“There would be no way to determine stress without the characteristic stress-induced changes!." Hans Selye (1936)


Stress is considered to be part of our everyday life with a growing impact on health, disease and wellbeing. In early stress concepts it has been proposed that in response to a stressor the organism generates a general, unspecific biological stress response (fight/flight response) to maintain homeostasis and to adapt to a challenging external world. More recent studies in the field of stress research, however, point to highly specific neuronal, (neuro)endocrine and immunological response to stress. These stress-induced biological changes increase the adaptive capacity of the organism to a stressful environment, but may also render the individuum more vulnerable for various diseases under chronic stress conditions.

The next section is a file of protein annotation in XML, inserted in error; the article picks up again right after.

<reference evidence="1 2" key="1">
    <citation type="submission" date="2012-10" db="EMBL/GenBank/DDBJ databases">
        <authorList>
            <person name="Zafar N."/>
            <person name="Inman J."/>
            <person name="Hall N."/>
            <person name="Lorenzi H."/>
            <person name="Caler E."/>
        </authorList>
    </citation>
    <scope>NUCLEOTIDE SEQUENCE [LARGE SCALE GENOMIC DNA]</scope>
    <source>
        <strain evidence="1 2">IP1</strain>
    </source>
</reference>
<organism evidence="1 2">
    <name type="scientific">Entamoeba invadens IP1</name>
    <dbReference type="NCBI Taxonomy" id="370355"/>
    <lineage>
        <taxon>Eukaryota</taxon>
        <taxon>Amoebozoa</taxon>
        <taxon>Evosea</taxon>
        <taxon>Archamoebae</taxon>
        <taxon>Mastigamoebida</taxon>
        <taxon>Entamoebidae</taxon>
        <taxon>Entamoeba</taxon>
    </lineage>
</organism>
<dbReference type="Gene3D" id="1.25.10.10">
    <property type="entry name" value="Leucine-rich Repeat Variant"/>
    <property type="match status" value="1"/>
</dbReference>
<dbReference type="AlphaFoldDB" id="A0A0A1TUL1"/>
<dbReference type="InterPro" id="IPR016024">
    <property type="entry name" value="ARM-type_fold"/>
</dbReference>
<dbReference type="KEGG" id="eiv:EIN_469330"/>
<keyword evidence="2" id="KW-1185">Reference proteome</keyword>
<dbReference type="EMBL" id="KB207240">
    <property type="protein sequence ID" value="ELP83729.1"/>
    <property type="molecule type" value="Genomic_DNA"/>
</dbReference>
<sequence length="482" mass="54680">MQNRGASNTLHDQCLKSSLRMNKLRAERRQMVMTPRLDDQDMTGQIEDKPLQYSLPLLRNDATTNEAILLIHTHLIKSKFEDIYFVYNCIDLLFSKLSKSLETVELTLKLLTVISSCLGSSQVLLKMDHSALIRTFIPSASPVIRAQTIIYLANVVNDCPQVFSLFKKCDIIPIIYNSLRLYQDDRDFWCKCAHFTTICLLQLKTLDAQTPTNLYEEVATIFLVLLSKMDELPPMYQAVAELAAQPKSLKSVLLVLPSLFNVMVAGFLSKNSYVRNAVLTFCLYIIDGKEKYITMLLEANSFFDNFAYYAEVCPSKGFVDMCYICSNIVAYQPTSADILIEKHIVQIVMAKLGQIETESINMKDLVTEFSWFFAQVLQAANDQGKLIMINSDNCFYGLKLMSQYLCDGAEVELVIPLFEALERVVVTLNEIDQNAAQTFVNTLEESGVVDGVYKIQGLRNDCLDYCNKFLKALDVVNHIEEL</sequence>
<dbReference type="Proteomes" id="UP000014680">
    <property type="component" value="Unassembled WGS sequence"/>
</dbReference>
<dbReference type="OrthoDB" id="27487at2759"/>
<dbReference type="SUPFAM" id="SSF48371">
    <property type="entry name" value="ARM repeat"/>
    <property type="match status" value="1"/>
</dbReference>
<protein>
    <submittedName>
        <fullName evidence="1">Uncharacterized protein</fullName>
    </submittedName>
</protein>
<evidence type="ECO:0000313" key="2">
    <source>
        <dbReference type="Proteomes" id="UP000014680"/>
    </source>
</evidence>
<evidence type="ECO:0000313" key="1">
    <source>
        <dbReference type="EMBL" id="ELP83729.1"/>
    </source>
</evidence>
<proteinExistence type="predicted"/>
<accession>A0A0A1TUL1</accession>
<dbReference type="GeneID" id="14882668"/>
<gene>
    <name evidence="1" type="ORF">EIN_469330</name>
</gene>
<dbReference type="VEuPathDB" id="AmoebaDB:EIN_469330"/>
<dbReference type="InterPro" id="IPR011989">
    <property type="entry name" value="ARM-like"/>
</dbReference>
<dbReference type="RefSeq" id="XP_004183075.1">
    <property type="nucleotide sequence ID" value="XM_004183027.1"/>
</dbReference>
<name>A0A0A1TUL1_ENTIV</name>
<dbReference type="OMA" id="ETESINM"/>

In various research projects we focus on stress in humans and its impact on health and disease. To meet the multifaceted nature of stress interdisciplinary research strategies are used integrating concepts of (neuro)cognitive and clinical psychology, endocrinology, immunology, neurology, genetics and epigenetics. To study and better understand how the human stress response system “works” we continuously aim to further evaluate and more importantly, to generate new and innovative methods of stress measurements.
Please find publications of our research group here.

Update: 09.09.2015 Layout:   |   TYPO3 2009-2016